|Publication number||US6424250 B1|
|Application number||US 09/263,582|
|Publication date||Jul 23, 2002|
|Filing date||Mar 8, 1999|
|Priority date||Mar 8, 1999|
|Publication number||09263582, 263582, US 6424250 B1, US 6424250B1, US-B1-6424250, US6424250 B1, US6424250B1|
|Inventors||Charles McDonald Puckette, IV, Gary Jude Saulnier, Richard August Korkosz, John Erik Hershey|
|Original Assignee||General Electric Company|
|Export Citation||BiBTeX, EndNote, RefMan|
|Patent Citations (6), Non-Patent Citations (1), Referenced by (15), Classifications (19), Legal Events (5)|
|External Links: USPTO, USPTO Assignment, Espacenet|
This invention relates generally to a power line communication system and more particularly, to a power line communication system for communicating commands and data on a power line.
Geometric harmonic modulated (GHM) signals for power line carrier applications consist of a set of carriers, each carrier being modulated by the same data. For example, eight carriers are evenly spaced in the frequency band between 5 kHz and 12 kHz yielding a GHM signal s(t) characterized by the relationship:
The eight carriers of the above characterized signal are positioned at selected frequencies of 5010 Hz, 5610 Hz, 6210 Hz, 6810 Hz, 7410 Hz, 8010 Hz, 8610 Hz, and 9210 Hz. The signs of the eight sinusoidal carriers are selected according to a Shapiro-Rudin sequence to keep the signaling crest factor low.
Typical GHM signals such as the one described above utilize frequencies above about 5 kHz to avoid the large spectral components of the 60 Hz power signal transmitted on most power lines. However, use of GHM signals at typical frequencies has attendant disadvantages. First, the efficiency of transmission of the GHM signal through distribution transformers drops off as the GHM signals increase in frequency. This is because the transformer acts like a low pass filter. In addition, typical GHM signals are severely attenuated by capacitor banks.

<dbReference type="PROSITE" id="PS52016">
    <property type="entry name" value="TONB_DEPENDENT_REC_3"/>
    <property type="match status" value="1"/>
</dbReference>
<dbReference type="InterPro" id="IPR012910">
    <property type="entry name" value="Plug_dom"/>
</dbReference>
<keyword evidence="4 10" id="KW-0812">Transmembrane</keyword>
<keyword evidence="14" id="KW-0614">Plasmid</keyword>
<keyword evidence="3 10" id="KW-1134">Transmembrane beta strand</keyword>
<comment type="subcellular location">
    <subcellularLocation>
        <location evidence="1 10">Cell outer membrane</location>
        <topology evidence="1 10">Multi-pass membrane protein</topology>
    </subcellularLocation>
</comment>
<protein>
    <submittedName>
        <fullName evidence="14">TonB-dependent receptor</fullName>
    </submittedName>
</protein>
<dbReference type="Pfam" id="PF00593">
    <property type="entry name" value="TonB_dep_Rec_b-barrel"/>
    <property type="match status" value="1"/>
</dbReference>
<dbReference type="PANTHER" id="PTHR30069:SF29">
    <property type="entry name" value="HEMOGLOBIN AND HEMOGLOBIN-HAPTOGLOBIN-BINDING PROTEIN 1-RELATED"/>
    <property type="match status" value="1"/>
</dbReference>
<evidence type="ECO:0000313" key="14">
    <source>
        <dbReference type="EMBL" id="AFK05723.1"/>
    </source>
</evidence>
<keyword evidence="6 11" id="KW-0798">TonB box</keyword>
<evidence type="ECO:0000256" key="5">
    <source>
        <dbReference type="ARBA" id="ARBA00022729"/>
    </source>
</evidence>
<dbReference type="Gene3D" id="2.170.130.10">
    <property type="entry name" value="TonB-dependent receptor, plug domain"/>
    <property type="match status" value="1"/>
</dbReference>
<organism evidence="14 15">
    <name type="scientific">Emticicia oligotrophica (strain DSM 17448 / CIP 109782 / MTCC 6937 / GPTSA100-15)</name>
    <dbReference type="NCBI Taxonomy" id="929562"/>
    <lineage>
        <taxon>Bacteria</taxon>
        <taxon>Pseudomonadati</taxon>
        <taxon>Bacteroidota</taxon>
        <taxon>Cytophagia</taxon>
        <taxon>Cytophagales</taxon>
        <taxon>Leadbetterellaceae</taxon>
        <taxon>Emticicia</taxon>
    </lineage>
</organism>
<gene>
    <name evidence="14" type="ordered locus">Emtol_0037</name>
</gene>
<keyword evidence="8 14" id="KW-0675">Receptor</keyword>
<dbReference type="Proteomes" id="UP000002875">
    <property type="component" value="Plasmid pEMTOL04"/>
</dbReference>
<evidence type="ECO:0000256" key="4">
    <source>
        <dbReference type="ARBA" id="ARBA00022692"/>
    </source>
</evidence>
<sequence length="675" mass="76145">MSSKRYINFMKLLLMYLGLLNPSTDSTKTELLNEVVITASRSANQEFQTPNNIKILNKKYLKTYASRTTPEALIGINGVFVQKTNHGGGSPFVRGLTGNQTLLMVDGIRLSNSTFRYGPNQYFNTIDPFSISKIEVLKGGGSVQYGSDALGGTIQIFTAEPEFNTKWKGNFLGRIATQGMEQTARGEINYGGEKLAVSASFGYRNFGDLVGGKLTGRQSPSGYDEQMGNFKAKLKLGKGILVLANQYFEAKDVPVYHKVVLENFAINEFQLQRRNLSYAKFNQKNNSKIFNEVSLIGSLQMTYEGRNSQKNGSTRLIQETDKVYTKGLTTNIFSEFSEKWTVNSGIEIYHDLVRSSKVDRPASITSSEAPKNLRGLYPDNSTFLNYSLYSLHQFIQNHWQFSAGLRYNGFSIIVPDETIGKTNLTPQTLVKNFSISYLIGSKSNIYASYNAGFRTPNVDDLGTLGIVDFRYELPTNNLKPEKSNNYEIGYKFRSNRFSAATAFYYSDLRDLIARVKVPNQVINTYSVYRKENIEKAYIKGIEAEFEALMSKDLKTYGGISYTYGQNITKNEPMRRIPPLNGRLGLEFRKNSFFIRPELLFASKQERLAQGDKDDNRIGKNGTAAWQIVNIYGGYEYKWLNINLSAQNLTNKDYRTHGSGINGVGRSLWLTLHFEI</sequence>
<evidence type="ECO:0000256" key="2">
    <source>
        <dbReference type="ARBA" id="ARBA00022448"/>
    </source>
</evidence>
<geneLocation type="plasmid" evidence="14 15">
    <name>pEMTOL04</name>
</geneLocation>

The present invention is a communication system for communicating on a power line comprising a transmitter adapted to provide a GHM signal which is lower in frequency than the typical GHM signal such that the GHM signal is capable of being transmitted through distribution transformers and capacitor banks. The GHM signal is combined with a power signal for transmission with the power signal. The system further comprises a receiver configured to remove an estimate of the power signal from the combined signal and to provide the GHM signal at an output. The GHM receiver includes an estimator for generating an estimated power signal, a summer for subtracting the estimated power signal from the signal transmitted on the power line to segregate the transmitted GHM signal si(t), an analog to digital converter coupled to an output of the summer, and a demodulator coupled to an output of the analog to digital converter.
FIG. 1 is a simplified block diagram of a transmitter.
FIG. 2 is a simplified block diagram of a receiver.
FIG. 1 illustrates an exemplary embodiment of a transmitter adapted to transmit GHM signals of the present invention. Generally, GHM allocates signaling energy into lobes, or tones, or different frequencies evenly spaced. GHM signal waveforms are true spread spectrum signals in that the signal bandwidth, i.e., the bandwidth from the lowest frequency tone to the highest, exceeds the information bandwidth conveyed by the GHM transmission.
In accordance with an embodiment of the present invention, transmitter 10 transmits, on the power line, a GHM signal si(t) characterized as: